● To involve yourself in a community of Jews. As birds of a feather flock together, it’s only natural for Jews to be immersed in a Jewish world – having Jewish friends, engaging in Jewish activities, living in Jewish neighborhoods.

● To feel a Jewish identity. Even if you’re not as religious as you could or should be, what could possibly make you more Jewish than feeling Judaism is an indelible part of your soul, or that being Jewish is simply who you are?

● To feel a special connection to Jewish history. Who can feel the pain of Jewish persecutions, expulsions, and genocides more than a Jew? Who can feel the catastrophe of the Holocaust more deeply than a Jew?

● To take great pride in Israel. Do you get the chills when you hear “Hatikvah”? After 2,000 years of Jews living in the Diaspora as a weak, defenseless, persecuted people, what greater modern miracle could there be than the resurrection of the Jewish homeland?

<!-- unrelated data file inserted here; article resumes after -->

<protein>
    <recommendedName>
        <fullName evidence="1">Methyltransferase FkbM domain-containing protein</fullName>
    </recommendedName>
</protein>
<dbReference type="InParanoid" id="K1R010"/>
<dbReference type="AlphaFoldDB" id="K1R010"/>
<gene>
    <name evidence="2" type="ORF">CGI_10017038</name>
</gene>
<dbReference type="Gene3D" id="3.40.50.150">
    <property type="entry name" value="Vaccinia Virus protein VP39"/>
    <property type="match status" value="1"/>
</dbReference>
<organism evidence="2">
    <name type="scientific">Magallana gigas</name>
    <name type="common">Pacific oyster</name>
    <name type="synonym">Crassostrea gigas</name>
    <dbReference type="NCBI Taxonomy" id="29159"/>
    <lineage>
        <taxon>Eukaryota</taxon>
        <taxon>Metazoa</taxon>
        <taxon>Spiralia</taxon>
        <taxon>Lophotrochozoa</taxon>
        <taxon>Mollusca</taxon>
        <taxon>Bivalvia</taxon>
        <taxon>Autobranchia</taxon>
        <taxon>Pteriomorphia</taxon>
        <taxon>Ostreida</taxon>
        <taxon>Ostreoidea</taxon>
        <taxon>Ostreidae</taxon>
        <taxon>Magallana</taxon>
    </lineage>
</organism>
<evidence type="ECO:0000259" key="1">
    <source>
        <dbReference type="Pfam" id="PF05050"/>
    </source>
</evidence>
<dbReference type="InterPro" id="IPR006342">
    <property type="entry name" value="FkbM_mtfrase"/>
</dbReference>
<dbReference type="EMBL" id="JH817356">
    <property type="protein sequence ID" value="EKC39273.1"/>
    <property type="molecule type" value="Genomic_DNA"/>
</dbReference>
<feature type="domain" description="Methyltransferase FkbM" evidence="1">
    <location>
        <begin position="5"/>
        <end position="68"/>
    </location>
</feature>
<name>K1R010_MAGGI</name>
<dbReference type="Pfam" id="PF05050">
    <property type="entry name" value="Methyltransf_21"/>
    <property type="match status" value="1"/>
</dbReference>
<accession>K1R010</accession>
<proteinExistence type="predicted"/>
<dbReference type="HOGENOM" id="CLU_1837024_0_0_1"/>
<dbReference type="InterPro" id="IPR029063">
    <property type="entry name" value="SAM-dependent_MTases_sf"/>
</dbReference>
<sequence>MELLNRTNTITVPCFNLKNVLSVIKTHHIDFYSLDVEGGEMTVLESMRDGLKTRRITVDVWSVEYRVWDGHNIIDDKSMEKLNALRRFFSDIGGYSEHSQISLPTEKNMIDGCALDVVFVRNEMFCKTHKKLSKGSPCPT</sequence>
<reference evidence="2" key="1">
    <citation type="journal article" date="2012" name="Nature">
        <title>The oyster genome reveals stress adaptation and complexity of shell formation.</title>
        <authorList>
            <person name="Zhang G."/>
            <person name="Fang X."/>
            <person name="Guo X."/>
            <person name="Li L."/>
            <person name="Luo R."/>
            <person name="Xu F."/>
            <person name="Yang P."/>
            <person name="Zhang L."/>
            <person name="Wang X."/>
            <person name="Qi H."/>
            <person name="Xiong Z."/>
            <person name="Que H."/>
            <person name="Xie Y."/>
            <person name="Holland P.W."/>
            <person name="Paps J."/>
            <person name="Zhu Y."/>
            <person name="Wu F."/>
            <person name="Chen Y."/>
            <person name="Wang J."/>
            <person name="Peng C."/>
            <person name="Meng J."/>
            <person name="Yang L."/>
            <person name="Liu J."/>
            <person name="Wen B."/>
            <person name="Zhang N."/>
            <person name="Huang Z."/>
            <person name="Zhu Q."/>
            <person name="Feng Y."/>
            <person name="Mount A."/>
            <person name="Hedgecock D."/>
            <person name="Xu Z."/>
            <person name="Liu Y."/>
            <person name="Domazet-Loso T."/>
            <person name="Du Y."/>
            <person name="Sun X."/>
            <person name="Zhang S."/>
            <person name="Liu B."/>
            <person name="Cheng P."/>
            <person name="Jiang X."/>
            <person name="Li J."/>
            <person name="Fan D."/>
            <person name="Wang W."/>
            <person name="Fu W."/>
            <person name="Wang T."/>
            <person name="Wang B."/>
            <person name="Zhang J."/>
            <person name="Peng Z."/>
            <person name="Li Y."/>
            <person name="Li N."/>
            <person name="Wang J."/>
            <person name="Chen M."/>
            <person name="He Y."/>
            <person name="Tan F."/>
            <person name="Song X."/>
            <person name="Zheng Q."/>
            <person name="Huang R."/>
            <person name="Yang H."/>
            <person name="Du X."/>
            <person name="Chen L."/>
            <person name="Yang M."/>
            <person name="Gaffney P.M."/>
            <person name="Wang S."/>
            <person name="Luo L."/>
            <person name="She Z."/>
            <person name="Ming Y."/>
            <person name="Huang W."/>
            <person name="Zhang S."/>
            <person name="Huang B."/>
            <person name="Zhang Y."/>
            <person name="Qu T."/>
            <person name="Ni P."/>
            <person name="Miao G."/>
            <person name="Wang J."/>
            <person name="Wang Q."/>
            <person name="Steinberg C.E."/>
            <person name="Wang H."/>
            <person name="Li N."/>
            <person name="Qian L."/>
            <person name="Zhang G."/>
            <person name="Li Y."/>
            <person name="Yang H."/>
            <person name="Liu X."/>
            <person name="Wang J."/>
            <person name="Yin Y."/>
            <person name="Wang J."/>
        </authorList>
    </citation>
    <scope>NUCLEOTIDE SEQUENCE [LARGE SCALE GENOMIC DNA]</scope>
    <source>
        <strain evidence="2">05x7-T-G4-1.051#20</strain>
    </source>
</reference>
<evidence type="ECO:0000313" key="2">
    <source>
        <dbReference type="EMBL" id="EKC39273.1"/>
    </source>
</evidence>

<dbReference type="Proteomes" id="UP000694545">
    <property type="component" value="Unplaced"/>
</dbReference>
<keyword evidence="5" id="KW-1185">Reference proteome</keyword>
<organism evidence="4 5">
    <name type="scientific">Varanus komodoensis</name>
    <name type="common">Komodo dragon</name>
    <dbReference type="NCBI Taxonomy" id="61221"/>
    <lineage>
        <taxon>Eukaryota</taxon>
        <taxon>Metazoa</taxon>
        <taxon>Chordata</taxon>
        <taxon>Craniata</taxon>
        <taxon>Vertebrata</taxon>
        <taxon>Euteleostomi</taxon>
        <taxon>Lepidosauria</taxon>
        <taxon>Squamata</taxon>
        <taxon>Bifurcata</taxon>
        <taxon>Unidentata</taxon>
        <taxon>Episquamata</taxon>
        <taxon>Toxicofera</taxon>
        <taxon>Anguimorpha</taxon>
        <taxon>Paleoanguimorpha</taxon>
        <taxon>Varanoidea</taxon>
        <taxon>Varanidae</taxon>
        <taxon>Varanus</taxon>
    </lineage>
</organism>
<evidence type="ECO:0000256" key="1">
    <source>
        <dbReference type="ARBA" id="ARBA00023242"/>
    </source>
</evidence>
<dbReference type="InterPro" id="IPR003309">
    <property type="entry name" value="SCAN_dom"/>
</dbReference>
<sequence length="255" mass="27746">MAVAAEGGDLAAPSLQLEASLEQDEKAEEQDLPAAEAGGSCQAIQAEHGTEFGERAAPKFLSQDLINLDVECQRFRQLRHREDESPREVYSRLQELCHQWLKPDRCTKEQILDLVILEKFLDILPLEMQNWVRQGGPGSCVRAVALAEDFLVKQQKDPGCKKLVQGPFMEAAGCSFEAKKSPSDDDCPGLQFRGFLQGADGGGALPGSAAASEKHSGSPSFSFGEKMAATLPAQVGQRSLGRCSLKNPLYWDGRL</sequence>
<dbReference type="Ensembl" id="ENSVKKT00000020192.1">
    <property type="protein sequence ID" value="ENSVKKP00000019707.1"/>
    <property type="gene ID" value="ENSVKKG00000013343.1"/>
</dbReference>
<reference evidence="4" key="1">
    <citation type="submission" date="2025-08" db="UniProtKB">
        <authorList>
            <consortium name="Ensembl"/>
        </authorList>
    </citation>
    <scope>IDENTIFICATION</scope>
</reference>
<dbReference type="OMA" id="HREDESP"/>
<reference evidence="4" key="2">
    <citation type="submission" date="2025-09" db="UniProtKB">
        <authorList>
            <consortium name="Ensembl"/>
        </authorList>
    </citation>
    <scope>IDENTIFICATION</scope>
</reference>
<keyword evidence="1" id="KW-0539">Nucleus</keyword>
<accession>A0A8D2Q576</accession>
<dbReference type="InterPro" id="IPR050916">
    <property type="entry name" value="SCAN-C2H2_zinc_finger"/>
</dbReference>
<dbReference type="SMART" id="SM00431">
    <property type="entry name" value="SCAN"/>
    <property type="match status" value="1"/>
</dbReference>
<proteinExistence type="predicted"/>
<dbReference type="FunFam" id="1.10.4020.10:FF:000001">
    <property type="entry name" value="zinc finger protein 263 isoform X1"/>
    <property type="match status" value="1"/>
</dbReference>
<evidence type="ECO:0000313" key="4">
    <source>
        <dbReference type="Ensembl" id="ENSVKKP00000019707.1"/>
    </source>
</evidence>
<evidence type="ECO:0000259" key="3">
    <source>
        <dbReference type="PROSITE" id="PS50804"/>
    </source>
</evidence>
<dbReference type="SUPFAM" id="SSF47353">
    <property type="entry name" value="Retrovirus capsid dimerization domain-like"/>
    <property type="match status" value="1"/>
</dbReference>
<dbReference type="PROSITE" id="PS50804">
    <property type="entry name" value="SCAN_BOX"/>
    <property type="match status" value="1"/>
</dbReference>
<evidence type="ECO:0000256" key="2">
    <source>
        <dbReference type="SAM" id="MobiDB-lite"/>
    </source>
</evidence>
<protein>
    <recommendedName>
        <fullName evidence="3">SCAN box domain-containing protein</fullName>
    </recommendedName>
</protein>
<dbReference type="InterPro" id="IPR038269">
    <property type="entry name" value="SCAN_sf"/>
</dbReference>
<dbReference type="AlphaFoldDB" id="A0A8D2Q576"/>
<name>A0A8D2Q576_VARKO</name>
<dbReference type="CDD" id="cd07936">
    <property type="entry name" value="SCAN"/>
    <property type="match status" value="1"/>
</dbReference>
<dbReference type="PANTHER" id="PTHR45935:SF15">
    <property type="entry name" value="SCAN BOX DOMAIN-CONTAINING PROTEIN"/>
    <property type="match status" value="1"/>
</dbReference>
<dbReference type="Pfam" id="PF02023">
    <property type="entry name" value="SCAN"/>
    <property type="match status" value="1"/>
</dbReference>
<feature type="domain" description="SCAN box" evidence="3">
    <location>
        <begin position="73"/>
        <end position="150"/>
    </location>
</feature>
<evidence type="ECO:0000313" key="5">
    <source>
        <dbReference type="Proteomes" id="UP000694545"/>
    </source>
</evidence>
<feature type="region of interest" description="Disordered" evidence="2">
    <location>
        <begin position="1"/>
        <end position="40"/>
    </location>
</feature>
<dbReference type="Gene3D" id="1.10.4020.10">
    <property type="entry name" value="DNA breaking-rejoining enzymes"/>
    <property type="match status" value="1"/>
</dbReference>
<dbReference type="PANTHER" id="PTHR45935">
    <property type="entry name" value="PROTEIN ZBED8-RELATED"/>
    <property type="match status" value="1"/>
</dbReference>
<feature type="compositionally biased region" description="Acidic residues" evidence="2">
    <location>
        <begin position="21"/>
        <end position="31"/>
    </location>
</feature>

● To place an emphasis on education. Jewish parents may be the original “tiger moms and dads.” Perhaps that is why some professions are disproportionately populated by Jews.

● To feel empathy for the poor, oppressed, and downtrodden. You only have to consider how much we’ve suffered as a people to understand how this got into our DNA.

● To have a Jewish funny bone. You can relate to Jewish humor because you’re laughing at yourself and other Jewish people you know – and, nu, do you think there’s any shortage of Jewish foibles?